I have been doing this several times a day as a 1st step to clear some space in my internal world.

Then I began to ask the big questions, waiting a long time between each one and being attentive to all your internal signals:

What IS important?……

What IS important to you?……

What is important about that?……

Why is that important?……

How will I know?……

And of course, this is where it got interesting. While I still don’t yet know what all the answers are, my whole internal reality is shifting. I’m feeling clearer, more energetic, more connected. More focused on the key activities that are moving me in a good direction. And that basement in my head has a lot less junk in it.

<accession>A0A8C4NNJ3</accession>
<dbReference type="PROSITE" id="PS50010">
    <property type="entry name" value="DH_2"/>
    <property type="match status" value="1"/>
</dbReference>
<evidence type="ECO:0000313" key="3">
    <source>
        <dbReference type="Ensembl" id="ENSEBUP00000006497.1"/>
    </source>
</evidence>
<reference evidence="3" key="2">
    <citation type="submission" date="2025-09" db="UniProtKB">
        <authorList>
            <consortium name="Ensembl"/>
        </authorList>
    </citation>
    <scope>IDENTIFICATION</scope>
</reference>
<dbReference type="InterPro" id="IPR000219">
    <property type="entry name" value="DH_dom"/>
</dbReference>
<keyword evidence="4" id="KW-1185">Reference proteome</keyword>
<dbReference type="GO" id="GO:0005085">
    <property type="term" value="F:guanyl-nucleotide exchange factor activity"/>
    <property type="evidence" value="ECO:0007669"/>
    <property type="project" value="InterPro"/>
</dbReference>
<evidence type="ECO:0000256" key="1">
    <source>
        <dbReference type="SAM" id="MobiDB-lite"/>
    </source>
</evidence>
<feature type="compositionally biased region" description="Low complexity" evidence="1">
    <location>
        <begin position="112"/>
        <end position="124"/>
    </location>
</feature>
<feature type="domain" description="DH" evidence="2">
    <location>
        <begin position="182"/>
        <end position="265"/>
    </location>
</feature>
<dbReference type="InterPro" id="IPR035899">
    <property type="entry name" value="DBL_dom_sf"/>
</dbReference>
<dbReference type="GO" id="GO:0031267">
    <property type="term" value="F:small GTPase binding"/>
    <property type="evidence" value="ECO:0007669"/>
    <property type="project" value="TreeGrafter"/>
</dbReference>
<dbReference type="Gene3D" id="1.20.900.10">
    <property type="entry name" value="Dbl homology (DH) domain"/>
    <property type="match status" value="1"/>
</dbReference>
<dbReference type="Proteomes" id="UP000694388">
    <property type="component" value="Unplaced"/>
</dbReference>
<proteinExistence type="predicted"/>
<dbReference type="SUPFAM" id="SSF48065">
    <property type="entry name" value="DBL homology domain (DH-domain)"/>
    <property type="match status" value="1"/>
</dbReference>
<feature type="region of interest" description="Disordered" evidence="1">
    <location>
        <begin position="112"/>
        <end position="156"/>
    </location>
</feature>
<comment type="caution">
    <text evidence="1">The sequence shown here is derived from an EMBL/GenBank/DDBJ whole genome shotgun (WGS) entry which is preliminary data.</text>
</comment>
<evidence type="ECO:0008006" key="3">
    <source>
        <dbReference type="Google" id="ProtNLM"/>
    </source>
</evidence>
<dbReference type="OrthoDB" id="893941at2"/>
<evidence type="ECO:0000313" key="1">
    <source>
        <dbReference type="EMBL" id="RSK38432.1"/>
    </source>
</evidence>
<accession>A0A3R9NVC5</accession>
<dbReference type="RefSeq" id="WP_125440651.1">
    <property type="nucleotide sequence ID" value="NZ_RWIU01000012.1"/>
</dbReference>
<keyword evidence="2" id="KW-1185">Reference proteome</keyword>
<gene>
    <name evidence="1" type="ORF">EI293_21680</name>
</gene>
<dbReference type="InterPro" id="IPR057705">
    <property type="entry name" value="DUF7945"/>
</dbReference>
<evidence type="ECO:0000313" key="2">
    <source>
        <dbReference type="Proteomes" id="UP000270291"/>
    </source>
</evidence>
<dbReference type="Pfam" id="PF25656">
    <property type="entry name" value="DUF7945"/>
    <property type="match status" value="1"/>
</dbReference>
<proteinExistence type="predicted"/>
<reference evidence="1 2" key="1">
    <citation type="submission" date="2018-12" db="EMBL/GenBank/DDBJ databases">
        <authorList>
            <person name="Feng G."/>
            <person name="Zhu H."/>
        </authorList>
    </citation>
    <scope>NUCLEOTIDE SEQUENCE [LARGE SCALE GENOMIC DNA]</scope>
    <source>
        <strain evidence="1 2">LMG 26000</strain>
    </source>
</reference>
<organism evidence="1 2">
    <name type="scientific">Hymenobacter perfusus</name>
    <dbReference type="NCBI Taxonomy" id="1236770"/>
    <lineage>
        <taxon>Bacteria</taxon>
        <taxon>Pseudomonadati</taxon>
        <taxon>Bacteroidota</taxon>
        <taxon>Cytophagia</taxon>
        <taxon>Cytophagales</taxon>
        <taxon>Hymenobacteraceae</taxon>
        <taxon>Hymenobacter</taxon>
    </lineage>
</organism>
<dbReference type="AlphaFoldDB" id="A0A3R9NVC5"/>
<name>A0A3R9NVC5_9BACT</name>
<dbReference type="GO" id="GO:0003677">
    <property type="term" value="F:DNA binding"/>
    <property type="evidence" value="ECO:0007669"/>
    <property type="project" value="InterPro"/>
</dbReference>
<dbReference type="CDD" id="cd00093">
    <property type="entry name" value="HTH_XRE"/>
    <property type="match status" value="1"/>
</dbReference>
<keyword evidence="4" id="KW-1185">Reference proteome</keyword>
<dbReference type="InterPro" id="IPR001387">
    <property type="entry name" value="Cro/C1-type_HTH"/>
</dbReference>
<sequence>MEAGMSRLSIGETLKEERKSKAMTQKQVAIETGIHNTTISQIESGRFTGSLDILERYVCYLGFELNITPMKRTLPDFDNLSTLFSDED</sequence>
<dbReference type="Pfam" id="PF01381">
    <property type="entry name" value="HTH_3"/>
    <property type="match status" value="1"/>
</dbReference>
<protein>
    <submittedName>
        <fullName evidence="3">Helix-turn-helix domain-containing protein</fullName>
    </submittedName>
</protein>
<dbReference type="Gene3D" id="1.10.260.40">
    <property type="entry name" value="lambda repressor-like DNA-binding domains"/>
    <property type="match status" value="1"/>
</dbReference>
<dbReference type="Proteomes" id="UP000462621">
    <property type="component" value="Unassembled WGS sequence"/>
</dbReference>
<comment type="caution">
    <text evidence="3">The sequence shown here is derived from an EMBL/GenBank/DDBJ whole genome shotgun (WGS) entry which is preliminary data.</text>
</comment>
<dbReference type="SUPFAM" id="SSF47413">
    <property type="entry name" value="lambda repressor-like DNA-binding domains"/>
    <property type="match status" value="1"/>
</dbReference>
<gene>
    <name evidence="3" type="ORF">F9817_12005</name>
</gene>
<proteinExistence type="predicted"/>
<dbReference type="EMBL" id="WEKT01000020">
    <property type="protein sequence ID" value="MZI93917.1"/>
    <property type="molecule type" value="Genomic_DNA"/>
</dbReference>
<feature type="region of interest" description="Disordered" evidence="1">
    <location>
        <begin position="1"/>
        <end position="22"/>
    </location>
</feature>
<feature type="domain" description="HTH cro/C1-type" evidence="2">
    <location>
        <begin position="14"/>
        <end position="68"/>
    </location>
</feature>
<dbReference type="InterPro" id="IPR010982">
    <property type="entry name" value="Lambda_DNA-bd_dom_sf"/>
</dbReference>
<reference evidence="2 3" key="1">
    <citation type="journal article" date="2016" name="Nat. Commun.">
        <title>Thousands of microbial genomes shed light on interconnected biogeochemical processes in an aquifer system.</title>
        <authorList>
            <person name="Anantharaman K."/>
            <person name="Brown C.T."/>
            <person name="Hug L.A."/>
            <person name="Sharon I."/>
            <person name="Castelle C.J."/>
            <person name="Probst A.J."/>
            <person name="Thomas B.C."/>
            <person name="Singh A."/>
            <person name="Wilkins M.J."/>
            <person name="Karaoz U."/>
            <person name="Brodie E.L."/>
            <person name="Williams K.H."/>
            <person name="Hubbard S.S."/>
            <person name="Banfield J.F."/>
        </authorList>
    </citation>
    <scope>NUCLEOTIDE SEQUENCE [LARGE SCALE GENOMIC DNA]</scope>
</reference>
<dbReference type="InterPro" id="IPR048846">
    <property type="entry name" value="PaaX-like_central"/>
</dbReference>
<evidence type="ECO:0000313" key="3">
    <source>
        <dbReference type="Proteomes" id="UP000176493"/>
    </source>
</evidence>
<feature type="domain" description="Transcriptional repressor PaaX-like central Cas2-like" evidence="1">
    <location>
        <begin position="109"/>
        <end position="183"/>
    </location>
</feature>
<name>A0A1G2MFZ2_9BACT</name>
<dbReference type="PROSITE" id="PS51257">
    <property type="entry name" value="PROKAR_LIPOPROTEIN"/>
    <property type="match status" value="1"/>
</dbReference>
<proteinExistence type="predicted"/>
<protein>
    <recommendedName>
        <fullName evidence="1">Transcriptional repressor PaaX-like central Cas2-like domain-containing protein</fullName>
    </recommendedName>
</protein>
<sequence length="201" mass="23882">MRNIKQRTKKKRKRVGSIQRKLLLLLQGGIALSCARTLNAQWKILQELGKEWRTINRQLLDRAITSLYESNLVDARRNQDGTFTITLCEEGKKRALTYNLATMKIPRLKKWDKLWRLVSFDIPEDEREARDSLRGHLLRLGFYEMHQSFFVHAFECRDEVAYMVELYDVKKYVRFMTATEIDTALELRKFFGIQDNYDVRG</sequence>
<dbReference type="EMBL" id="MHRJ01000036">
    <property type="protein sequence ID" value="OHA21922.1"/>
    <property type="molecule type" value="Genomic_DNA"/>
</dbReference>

And the external downheaval doesn’t feel so insurmountable. In fact I know where the dry land is. Inside me. “You have all the resources you need, don’t you?” Breathe and notice……

Warm regards,


Shelle Rose Charvet,

Certified Speaking Professional, author of Words That Change Minds, President-Elect of the Canadian Association of Professional Speakers.
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9 thoughts on “Upheavals and Downheavals: The Search for Dry Land

  1. Russ Milland